Is Your Child Addicted to Video Games?

If your child plays a “harmless” 3-4 hours of video games on each school day, and then another 7-8 hours on each weekend day, your child’s video game time could easily total 29-36 hours per week, many of them alone in their bedroom or basement! Back when you and I were little tykes, that time was used to speak with friends and family, play baseball, basketball and other sports, study, complete chores or tasks in the household, reading, or even just plain relaxing. Now, with over 30 hours per week devoted to video games, your child may simply be too tired and stressed to engage in any other activities, ….. other than eating, of course!

According to the National Institute on Media and the Family, “When time spent playing video games reaches a point that it harms a child's or adult's family and social relationships, or disrupts school or work life, that person may be caught in a cycle of addiction. Like other addictions, the video game has replaced friends and family as the source of a person's emotional life. Increasingly, to feel good, the addicted person spends more time playing video games. Time away from the game causes moodiness or withdrawal. When a child spends up more than five hours a day playing games, major social, school or work disruptions will result. Time away from the game causes moodiness or withdrawal”.

This is a good moment to ask yourself, including all of the hours of the week, even when you’re not home, is your child logging more than five hours a day of video gaming? Of course, while it is not actual playing time, this includes the hours of game research, questioning of friends to learn new tricks to unlocking secrets to their favorite games (so, that they can kill more people!), and thinking of new tactics, as well. Unfortunately, I can speak from my experience with middle school kids (more on this later), that what begins as a seemingly harmless event eventually turns into a level of addiction. The only question is to what degree will your child become addicted.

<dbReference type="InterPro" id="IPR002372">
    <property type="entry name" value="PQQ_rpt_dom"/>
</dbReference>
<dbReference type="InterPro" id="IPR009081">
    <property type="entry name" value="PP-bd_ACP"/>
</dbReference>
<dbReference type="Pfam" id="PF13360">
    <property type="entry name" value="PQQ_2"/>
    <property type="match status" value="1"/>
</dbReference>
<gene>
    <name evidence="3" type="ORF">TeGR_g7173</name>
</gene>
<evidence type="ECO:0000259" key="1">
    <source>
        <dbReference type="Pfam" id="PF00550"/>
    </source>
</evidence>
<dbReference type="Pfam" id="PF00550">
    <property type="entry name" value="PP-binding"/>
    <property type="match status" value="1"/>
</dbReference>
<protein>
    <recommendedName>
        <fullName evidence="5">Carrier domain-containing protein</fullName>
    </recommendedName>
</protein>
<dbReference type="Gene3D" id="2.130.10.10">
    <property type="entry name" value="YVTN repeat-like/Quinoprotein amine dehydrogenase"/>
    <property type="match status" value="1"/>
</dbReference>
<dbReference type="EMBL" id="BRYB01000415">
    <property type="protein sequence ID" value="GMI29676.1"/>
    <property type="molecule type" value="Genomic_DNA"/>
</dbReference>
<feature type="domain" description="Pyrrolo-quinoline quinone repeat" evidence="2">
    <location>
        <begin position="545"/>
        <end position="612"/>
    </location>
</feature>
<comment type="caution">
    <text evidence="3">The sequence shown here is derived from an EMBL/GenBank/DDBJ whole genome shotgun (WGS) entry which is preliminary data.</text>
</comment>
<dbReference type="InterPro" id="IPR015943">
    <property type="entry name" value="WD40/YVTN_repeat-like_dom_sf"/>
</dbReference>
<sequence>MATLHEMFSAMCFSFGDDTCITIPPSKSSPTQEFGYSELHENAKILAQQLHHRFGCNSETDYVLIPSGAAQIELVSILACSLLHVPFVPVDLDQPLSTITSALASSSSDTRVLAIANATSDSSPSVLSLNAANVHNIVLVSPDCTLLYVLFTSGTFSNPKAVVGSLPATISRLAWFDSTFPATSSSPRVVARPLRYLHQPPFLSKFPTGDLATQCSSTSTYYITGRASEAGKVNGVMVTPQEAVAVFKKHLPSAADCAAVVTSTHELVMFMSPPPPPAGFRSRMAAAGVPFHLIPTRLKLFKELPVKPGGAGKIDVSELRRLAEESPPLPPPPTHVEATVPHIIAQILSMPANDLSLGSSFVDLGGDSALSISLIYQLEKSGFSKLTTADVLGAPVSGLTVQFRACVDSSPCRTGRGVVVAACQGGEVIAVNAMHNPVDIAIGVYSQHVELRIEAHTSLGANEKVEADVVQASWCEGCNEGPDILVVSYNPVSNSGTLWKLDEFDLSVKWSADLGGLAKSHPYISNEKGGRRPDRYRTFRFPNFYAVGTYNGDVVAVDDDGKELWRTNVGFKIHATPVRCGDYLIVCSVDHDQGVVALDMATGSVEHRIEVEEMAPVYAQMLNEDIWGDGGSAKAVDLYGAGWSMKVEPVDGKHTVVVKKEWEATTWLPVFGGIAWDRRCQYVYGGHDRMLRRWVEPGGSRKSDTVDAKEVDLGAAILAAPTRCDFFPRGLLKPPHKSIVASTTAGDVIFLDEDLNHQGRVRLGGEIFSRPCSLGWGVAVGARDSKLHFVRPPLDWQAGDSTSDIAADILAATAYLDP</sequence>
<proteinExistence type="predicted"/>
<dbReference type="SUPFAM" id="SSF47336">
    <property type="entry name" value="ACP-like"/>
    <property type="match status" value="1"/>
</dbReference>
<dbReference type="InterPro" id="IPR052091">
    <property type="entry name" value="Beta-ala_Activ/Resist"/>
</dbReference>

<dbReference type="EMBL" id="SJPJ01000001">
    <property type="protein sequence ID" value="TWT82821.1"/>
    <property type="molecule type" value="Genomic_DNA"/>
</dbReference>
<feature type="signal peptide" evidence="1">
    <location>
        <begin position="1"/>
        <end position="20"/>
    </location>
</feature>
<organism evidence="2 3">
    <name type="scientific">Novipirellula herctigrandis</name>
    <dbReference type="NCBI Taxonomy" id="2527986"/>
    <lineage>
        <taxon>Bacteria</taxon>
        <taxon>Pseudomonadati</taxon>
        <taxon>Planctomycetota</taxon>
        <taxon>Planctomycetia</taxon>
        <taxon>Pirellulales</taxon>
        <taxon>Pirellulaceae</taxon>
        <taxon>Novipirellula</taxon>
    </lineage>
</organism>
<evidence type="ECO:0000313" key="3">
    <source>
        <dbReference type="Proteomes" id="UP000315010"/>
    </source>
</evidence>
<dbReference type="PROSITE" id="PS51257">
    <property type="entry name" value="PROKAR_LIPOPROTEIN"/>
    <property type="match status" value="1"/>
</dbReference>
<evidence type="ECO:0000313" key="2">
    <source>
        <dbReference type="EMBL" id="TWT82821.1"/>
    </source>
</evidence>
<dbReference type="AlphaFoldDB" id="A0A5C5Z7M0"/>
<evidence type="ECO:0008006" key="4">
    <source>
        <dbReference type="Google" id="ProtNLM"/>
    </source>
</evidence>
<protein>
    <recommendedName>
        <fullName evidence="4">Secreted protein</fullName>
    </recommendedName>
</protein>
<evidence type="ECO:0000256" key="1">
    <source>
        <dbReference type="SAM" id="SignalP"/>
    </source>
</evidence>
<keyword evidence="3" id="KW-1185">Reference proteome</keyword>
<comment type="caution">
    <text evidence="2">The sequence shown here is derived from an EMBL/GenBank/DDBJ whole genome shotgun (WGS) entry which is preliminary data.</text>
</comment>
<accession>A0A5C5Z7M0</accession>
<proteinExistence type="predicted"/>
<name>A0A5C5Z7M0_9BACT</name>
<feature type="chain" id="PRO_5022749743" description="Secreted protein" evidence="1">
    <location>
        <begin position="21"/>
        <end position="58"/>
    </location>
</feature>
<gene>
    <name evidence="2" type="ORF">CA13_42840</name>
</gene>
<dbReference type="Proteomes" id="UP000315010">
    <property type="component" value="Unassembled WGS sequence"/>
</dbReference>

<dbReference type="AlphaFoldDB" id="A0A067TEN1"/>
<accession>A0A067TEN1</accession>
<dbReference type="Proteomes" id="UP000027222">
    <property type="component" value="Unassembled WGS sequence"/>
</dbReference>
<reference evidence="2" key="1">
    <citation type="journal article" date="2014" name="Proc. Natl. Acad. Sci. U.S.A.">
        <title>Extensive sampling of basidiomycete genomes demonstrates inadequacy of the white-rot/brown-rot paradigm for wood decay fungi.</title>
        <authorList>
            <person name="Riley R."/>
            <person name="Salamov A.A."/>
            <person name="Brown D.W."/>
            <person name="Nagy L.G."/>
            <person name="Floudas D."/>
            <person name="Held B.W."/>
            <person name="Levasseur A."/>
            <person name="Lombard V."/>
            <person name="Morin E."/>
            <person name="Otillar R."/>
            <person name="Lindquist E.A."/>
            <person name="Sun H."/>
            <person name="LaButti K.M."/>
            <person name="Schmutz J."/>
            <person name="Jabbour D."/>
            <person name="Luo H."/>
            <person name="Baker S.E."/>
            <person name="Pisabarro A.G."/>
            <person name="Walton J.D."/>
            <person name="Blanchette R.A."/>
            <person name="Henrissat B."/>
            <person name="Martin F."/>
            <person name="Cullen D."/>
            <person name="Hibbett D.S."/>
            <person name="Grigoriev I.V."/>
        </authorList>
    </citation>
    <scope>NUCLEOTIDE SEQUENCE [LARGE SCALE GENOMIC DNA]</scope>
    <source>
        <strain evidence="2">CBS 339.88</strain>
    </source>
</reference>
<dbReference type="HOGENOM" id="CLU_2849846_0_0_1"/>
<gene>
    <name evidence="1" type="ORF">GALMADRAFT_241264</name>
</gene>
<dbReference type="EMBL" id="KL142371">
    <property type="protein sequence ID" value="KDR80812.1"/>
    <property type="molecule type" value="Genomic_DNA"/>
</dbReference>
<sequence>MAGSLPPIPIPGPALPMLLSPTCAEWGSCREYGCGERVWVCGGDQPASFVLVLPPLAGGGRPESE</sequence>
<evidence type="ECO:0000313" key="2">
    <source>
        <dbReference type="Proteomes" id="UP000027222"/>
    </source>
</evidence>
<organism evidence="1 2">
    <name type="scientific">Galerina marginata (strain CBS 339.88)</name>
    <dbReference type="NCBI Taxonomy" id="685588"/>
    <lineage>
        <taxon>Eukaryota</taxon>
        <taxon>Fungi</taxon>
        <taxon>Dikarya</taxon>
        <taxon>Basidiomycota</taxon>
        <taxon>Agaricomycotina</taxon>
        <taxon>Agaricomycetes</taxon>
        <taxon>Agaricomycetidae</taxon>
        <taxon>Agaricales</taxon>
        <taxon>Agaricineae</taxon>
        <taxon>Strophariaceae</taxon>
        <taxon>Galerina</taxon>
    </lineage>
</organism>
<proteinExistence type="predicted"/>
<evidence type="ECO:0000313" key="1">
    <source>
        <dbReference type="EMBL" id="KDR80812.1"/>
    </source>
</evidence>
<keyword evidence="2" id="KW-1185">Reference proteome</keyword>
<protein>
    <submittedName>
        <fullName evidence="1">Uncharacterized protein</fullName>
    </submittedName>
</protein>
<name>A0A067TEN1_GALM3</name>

Continuing with the research, they have defined the symptoms of video game addiction as follows:

For children:

• Most of non-school hours are spent on the computer or playing video games.

• Falling asleep in school.

• Not keeping up with assignments.

• Worsening grades.

• Lying about computer or video game use.

• Choosing to use the computer or play video games, rather than see friends.

• Dropping out of other social groups (clubs or sports).

• Irritable when not playing a video game or on the computer.

There are even physical symptoms that may point to addiction:

• Carpal tunnel syndrome.

• Sleep disturbances

• Back, neck aches

• Headaches

• Dry eyes

• Failure to eat regularly or neglect personal hygiene

Without question, in my over 25 years of working with school children, I have seen all of these symptoms, most of them to mind-numbing proportions! By now, you’ve probably already packaged up that game system in a nice, clean trash bag and you’ve placed it in your car, so that you can drive it to the dump tomorrow! But, in case you’re still holding out for more proof that video games can be addictive and dangerous to your child’s mental health, come back soon for Part 3!!

In the meantime, the Thanksgiving break can provide children with a lot of unstructured time in which to engage in video game activities. Be sure to monitor the content of the video games, as well as the number of minutes/hours that are spent with the games. After all, this should be the perfect family weekend! Have a great holiday!

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Mark Cruz
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Posted on Mar 11, 2012